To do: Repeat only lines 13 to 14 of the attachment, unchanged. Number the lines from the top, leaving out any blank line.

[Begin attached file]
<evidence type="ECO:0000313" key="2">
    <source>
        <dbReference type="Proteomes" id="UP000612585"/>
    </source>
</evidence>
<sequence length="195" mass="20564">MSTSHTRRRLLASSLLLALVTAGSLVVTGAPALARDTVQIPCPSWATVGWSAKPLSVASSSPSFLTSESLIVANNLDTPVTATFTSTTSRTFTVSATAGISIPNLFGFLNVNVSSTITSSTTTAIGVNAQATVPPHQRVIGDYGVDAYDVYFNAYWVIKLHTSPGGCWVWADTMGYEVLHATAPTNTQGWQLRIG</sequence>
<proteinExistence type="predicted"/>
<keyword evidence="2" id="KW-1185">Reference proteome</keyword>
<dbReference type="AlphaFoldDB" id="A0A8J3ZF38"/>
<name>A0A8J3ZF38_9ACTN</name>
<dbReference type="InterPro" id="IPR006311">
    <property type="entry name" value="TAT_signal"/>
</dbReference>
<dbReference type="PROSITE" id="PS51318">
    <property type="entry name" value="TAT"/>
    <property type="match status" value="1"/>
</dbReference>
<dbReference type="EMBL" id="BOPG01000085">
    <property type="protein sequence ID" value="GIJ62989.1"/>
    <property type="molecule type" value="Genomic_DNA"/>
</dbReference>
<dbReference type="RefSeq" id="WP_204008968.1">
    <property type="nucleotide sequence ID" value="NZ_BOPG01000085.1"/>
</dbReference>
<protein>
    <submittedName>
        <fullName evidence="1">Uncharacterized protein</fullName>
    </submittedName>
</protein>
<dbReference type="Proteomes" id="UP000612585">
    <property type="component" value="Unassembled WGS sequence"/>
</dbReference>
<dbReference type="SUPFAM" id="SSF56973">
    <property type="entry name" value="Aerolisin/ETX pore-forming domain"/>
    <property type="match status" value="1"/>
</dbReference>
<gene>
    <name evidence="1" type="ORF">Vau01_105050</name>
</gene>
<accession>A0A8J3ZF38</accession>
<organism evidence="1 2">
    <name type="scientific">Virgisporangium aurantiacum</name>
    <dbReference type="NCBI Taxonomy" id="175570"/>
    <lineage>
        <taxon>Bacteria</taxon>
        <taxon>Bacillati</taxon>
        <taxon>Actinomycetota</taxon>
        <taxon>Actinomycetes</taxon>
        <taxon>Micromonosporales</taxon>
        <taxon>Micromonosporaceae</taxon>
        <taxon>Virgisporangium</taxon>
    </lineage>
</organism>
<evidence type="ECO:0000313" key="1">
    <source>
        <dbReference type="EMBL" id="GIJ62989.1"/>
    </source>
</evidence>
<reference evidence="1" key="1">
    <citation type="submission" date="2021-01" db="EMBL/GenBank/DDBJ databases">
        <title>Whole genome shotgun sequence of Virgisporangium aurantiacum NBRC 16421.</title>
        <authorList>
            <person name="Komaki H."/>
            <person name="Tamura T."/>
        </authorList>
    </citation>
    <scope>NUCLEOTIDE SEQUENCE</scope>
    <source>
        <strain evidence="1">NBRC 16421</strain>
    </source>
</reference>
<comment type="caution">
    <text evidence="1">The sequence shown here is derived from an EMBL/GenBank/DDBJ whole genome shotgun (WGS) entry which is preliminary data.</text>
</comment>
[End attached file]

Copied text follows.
</dbReference>
<dbReference type="PROSITE" id="PS51318">